American oil producers were active by 2022 standards last week. However, total output held flat for the third straight period and remained far below pre-pandemic levels, the U.S. Energy Information Administration (EIA) said Wednesday.

Production for the week ending April 29 totaled 11.9 million b/d, according to EIA. That was on par with the high mark of this year and consistent with the two prior EIA report periods. It also was notably above the 11.6 million b/d level at which output held most of the first quarter, the agency’s latest Weekly Petroleum Status Report showed.

However, exploration and production (E&P) companies are forging ahead gingerly amid investor pressure to preserve cash and shift more resources to renewable energy projects. Recent pullbacks in demand, too, give U.S E&Ps reason for caution, despite global supply worries caused by Russia’s invasion of Ukraine.

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Total consumption of petroleum products dipped lower last week, a period during which blizzards wreaked havoc in the Northern Plains and Rockies. In addition, tornadoes peppered the central and southern reaches of the country, impacting demand for travel fuels.

Consumption fell 2% week/week to 19.5 million b/d.

Choppy Demand

Demand has proven choppy this year after already lofty fuel prices were jolted even higher by the war in Ukraine. Total products supplied over the last four-week period averaged 19.3 million b/d, down 3% from the same period last year, EIA said.

Following bouts of lighter demand, U.S. commercial crude oil inventories, excluding those in the Strategic Petroleum Reserve, increased by 1.3 million bbl from the previous week. Still, after a robust rebound in consumption last year, at 415.7 million bbl, stocks are 15% below the five-year average.

International supplies are vulnerable, too.

The United States banned Russian oil and gas imports in objection to the Ukraine conflict. Along with several rounds of Western economic sanctions that wounded the Kremlin-controlled energy complex, Russia’s crude exports have declined by an estimated 1 billion b/d.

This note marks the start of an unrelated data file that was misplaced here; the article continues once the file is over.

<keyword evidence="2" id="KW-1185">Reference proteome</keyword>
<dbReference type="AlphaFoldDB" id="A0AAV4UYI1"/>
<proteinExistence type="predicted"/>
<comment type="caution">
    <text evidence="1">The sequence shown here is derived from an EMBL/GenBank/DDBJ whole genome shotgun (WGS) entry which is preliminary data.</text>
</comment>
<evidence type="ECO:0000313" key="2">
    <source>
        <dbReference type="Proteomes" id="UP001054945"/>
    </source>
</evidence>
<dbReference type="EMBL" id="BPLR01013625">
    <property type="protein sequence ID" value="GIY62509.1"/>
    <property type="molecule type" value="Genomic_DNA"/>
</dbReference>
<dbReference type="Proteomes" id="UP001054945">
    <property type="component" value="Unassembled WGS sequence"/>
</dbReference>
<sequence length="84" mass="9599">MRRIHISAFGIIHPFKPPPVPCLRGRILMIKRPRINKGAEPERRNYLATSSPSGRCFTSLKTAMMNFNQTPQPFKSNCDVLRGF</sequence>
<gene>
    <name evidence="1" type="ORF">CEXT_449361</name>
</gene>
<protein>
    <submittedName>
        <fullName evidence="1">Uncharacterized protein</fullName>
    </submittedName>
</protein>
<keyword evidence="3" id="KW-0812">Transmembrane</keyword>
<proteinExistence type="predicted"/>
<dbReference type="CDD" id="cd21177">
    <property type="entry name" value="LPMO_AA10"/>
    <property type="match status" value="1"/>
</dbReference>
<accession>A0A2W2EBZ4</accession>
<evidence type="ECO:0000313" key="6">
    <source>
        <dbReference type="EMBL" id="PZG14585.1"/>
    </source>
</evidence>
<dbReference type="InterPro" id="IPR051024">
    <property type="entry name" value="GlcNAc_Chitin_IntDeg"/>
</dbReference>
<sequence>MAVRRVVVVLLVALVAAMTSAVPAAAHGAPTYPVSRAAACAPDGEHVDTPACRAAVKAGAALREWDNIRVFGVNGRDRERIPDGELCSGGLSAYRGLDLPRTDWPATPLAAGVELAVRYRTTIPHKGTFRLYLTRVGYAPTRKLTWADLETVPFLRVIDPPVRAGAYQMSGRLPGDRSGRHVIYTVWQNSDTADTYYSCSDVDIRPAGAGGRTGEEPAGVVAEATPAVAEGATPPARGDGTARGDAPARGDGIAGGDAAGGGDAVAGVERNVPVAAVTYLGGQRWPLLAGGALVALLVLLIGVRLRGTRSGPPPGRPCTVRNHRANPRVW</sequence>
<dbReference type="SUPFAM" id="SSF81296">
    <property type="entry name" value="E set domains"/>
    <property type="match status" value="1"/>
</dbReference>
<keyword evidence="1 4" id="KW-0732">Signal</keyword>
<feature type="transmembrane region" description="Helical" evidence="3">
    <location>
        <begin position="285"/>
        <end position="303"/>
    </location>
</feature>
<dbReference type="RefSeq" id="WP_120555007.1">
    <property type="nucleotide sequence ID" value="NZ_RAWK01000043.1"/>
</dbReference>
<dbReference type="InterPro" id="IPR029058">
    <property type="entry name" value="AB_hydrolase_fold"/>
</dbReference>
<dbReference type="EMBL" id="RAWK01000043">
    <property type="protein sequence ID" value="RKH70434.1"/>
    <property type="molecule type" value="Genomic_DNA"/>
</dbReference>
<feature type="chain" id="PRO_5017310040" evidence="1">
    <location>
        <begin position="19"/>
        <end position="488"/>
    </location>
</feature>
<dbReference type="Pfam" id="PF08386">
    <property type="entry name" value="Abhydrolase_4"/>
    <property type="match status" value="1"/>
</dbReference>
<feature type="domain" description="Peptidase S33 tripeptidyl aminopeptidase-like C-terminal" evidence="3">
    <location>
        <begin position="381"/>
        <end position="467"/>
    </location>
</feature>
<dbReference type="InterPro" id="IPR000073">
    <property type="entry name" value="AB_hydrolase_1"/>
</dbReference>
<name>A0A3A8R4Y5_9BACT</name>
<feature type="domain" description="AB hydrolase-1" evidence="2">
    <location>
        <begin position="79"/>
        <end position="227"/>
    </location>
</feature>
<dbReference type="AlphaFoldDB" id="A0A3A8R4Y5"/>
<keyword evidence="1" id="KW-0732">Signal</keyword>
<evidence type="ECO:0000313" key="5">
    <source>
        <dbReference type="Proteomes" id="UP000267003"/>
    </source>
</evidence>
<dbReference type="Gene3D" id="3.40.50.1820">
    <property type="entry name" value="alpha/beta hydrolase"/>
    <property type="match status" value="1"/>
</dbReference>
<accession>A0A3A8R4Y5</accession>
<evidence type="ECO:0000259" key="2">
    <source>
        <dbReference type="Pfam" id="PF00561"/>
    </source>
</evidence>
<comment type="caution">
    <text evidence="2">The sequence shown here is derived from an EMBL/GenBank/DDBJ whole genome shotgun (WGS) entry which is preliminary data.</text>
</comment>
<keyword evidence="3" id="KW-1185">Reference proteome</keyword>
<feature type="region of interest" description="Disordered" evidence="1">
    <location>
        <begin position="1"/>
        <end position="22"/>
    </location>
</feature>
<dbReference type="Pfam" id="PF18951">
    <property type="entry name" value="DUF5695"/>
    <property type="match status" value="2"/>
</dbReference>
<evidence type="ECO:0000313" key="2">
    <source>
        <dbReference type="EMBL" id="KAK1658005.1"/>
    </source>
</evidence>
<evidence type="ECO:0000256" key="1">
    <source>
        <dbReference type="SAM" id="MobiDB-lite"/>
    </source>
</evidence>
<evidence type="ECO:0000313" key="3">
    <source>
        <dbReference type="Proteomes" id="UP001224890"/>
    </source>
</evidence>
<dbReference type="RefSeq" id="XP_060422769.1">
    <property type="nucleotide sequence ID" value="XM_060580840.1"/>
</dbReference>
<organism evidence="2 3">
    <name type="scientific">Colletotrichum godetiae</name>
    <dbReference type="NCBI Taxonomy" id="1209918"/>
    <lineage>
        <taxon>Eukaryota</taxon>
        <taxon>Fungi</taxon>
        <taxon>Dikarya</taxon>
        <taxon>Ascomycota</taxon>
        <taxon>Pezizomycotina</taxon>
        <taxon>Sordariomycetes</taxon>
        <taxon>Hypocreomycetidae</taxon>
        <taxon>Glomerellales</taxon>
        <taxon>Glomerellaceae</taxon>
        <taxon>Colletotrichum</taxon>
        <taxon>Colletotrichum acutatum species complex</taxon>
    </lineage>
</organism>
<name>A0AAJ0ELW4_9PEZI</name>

The European Union (EU), moving with haste to sever ties with the Kremlin following its invasion of Ukraine, proposed Wednesday an embargo on Russian crude within six months. Should all 27 EU members vote in favor, it could further jolt global oil supplies. 

Prior to the war, EIA data show, the EU was importing between 3.0 million b/d and 3.5 million b/d from Russia.

According to media reports, EU officials in Brussels, where members of the bloc were meeting, said they hoped for a decision about the potential ban this week. 

Price Rally

The added threats to supply fueled a rally in global oil prices, with West Texas Intermediate and Brent crude prices both climbing Wednesday. Both were already well above $100/bbl.

“With most commodity markets already experiencing tight supply, the war in Ukraine ignited a strong rally on top of prices that were already high, and justifiably so,” said Societe Generale Group analyst Michael Haigh.

However, global demand has tapered this spring in response to high prices and amid widespread lockdowns in China to combat new coronavirus outbreaks. The war, too, has created uncertainty in Europe, International Energy Agency (IEA) researchers have noted.

IEA in April said it expected demand to average 99.4 million b/d in 2022. That would mark an increase of 1.9 million b/d from 2021, but the latest estimate was down by 260,000 b/d from an earlier forecast.

OPEC researchers in April also revised their forecast for global oil demand, lowering it by about 500,000 b/d. They cited both the pandemic and lighter economic growth in Asia. Still, the cartel said consumption this year would grow by 3.7 million b/d to 100.5 million b/d.

The cartel and its allies, known as OPEC-plus, were scheduled to meet Thursday to decide whether to further boost production.

OPEC-plus previously agreed to production increases of about 400,000 b/d into May. This has been policy since last August, though it represents a measured unwinding of the nearly 10 million b/d in cuts made in 2020 in response to the initial demand destruction imposed by the pandemic.